So on what should be a triumphant night for a property ESPN basically invented, the network sent NFL Draftniks scurrying to the NFL Network as Kiper and McShay were mostly idle throughout the night.
While I know there are probably plenty of you who despise Kiper and McShay, ESPN has turned them into undeniable celebrities. So ESPN spends all this time building up the pair’s predictions, then shoves them aside during the actual NFL Draft coverage just to make Gruden happy? Though the coach could leave the network at any moment and is somewhat reticent about giving strong opinions for fear of alienating a future employer?
I’m not defending Kiper and McShay, more making a comment about ESPN’s inability to see how its being played by Gruden.
Knowing NCAA sanctions are likely looming for USC and that Lane Kiffin and Ed Orgeron were prominent members of the Trojans staff during the time some of those possible violations occurred, to outsiders it must look insane that USC hired Kiffin as head coach yesterday.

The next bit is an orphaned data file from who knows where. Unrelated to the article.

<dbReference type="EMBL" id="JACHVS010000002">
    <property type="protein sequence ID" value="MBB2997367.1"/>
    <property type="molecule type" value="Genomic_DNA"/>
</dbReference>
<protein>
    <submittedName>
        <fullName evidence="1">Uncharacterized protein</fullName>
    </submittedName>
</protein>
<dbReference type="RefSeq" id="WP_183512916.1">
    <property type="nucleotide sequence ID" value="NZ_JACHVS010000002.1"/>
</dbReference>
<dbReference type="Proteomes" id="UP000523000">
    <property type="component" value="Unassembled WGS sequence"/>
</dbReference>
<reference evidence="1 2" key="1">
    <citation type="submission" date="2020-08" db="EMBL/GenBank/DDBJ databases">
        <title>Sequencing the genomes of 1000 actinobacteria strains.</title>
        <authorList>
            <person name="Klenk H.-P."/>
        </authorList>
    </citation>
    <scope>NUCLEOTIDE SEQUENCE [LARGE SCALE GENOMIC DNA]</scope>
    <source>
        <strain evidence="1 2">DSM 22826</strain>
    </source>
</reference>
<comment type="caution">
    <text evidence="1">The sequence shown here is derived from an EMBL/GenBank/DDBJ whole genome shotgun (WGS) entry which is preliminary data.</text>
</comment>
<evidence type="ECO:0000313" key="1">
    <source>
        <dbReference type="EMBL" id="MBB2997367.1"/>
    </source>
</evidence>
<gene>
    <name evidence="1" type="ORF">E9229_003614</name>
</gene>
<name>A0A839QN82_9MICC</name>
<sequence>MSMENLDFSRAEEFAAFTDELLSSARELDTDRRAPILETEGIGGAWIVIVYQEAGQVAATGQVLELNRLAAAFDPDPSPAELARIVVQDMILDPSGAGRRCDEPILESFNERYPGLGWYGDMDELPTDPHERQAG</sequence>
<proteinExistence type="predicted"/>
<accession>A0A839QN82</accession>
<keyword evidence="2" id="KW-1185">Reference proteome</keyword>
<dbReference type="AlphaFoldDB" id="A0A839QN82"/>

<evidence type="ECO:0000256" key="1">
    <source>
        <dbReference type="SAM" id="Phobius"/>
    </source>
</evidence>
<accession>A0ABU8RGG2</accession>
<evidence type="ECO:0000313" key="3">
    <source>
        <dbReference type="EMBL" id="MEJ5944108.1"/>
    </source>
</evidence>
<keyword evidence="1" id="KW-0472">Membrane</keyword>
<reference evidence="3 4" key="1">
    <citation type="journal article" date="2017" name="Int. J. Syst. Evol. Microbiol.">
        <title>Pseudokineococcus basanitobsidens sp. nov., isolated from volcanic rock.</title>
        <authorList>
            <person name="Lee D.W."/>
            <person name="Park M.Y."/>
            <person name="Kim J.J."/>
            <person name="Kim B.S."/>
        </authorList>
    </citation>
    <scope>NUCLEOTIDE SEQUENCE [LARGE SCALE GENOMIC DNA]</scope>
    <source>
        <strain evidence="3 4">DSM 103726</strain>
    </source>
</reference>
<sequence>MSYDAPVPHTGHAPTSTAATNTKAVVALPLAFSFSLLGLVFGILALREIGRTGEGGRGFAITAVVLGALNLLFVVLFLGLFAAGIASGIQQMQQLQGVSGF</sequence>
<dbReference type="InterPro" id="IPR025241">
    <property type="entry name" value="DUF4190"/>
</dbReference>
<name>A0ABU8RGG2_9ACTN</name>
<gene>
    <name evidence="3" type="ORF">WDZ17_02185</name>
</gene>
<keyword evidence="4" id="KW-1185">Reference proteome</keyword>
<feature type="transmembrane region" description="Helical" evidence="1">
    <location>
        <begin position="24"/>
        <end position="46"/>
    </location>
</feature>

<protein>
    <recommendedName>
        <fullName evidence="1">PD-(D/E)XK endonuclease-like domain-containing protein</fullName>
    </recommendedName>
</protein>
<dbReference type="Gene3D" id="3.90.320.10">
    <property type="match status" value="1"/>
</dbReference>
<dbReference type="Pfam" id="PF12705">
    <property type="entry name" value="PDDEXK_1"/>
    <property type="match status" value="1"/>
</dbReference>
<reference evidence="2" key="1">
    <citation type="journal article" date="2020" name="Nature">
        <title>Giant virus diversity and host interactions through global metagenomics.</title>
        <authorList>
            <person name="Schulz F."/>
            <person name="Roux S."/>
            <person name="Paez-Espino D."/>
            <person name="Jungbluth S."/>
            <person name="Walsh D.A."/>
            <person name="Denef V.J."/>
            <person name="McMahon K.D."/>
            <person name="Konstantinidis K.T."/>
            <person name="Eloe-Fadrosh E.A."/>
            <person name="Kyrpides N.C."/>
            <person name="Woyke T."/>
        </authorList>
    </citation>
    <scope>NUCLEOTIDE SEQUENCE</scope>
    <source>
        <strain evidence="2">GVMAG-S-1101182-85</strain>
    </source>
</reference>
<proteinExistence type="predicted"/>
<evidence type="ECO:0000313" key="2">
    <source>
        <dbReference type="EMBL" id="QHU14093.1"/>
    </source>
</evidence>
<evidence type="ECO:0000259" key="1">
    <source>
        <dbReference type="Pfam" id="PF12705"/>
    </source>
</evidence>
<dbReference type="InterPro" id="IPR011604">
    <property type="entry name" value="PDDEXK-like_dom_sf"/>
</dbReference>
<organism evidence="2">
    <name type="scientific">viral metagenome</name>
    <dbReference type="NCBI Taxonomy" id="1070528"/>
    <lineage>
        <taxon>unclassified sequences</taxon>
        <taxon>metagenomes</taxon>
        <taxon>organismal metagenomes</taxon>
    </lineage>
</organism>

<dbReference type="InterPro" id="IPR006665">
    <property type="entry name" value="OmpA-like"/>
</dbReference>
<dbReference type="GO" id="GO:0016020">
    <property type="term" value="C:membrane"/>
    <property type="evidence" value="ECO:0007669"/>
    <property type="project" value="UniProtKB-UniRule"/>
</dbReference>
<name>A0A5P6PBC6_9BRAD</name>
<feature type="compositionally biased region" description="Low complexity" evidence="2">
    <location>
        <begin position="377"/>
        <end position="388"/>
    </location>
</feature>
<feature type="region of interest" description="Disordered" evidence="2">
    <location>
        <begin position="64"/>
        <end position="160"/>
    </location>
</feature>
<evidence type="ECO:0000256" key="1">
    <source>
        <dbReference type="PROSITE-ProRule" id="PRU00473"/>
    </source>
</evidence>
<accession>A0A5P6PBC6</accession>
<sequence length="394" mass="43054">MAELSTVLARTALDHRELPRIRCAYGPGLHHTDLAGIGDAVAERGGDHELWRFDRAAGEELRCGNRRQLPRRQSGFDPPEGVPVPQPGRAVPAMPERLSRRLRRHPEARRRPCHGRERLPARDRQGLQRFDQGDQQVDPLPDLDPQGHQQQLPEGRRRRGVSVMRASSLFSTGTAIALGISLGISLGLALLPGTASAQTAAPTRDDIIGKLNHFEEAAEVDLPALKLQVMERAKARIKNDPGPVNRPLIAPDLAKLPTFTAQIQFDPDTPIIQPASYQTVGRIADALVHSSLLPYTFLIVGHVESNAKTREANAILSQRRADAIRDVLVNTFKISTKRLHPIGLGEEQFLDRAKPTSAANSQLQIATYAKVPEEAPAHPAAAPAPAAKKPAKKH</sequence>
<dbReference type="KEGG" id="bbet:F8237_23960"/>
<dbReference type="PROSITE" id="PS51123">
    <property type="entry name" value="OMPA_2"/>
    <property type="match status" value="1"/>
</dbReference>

(Orgeron was already on board as Kiffin caught last plane out)
But in the context of the coaching search USC completed before hiring Kiffin, the Trojans had no choice but to hire a guy almost universally despised not only in Knoxville, but inside USC’s Heritage Hall.
To clarify the hire, understand that USC Athletic Director Mike Garrett was only tangentially involved in the process. The primary movers in getting the deal done were search committee members Ed Roski, Pat Haden and Lakers Owner Jerry Buss.